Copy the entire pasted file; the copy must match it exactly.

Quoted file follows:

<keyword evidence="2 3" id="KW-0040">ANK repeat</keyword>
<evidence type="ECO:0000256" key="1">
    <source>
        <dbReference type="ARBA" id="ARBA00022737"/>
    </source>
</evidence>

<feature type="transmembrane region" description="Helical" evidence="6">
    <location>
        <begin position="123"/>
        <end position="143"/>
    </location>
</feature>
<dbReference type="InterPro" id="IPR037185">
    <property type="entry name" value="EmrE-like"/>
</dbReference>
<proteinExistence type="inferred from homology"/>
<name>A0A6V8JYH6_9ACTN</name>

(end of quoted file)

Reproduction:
<keyword evidence="2 3" id="KW-0040">ANK repeat</keyword>
<evidence type="ECO:0000256" key="1">
    <source>
        <dbReference type="ARBA" id="ARBA00022737"/>
    </source>
</evidence>

<feature type="transmembrane region" description="Helical" evidence="6">
    <location>
        <begin position="123"/>
        <end position="143"/>
    </location>
</feature>
<dbReference type="InterPro" id="IPR037185">
    <property type="entry name" value="EmrE-like"/>
</dbReference>
<proteinExistence type="inferred from homology"/>
<name>A0A6V8JYH6_9ACTN</name>